“Greater Slovenia”, by Peter Kozler, a man who, along with his brother, founded the brewery now known as Union. Photo: Wikimedia
As noted on TSN in a profile of the man himself, Šiško has a background in football hooliganism, and Pugliese mentions that both Viole and the Green Dragons, the ultra-supporters of NK Maribor and Olimpija Ljubljana, respectively, were in trouble a couple of years ago for showing the kolovrat (aka Slavic swastika) and Celtic cross.
A kolovrat. Wikimedia - ThomasANeb
The article goes on to draw some distinctions between the far right in Croatia and Slovenia, with the former said to have direct roots in WW2, while the latter is a more recent phenomenon, with connections to both football and music. As Pugliese writes of the neo-Nazi skinhead organisation Blood and Honour (BH):
The group used to organize concerts in private properties in order to avoid an indictment for promoting hatred and intolerance. Two of the main venues for these events were Domžale and Ljubljana. The events were also attended by German neo-Nazis.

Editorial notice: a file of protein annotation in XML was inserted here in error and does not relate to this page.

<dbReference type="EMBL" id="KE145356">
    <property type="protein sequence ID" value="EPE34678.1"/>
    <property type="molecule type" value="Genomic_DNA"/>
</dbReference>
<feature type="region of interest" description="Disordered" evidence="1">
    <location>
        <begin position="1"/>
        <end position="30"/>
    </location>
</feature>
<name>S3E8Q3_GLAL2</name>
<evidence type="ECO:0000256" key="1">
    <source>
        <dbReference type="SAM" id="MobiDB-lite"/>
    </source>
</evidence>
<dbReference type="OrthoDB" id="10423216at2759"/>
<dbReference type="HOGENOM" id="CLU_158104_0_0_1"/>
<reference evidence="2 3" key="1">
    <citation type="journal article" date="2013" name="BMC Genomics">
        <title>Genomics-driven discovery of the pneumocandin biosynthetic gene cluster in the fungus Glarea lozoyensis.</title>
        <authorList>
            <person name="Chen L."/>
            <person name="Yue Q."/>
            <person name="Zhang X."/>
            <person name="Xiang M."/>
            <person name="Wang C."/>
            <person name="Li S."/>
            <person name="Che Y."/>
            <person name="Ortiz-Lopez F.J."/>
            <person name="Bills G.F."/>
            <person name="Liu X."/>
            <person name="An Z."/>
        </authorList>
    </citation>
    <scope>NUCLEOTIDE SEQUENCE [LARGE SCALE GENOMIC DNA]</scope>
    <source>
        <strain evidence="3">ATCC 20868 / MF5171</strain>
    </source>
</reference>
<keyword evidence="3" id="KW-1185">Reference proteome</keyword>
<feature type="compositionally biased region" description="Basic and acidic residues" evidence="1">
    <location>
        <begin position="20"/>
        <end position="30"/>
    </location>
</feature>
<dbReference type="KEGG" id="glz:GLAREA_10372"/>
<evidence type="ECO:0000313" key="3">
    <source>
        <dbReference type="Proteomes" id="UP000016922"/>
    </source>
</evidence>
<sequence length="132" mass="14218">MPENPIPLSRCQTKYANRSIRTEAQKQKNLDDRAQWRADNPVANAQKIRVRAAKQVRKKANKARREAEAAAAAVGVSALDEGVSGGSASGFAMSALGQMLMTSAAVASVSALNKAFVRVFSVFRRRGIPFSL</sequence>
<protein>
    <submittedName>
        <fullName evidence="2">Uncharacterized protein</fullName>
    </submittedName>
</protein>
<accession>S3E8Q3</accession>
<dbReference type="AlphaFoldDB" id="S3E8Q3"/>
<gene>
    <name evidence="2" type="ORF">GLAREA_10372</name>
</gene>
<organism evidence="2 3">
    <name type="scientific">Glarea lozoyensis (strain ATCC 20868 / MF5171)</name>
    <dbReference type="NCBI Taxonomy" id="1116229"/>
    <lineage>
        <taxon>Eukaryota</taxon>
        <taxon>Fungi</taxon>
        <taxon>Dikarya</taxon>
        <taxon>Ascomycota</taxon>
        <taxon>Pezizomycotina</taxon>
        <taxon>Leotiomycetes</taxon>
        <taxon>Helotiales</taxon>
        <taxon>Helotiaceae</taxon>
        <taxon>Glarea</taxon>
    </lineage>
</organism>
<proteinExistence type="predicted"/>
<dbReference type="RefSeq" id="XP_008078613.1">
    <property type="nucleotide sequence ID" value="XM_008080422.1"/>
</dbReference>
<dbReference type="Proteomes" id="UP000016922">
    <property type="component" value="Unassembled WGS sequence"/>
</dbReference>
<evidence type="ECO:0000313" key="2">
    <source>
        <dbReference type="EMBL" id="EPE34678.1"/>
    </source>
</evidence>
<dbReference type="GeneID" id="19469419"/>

Only those who have received a special SMS on their mobile phones can access the venues, by showing it to the gatekeepers. This secretive procedure strengthens the bonds of the members, makes them feel part of a special community, and satisfies the need for belonging, all key factors in radicalization.
However, such activities are not confined to football hooligans or skinheads, as BH has also been found to be active in the Slovenian military. In 2011 “the intelligence service monitored 21 soldiers in this network, including some on active duty and some in the reserves. Even Dejan Padovac, employed in the security detail of the Prime Minister under the Janša and Pahor governments, was found to be a member of Blood and Honour.”
Here it’s perhaps worth noting, as Pugliese does, that Damir Črnčec, who was appointed head of the civilian intelligence service in 2012, when Janša was Prime Minister, downplayed the influence of neo-Nazis in the military, stating that it was difficult to draw distinctions among “patriotism, right-wing extremism and violent extremism”.
The whole story, to be found here, is of interest to those willing to look a little deeper than the chocolate box image Slovenia, and who might be curious as to some of the darker forces underlying moves such as, for example, Demokracija’s recent call for new ethno-nationalist fairy tales to teach children about the “dangers” immigration.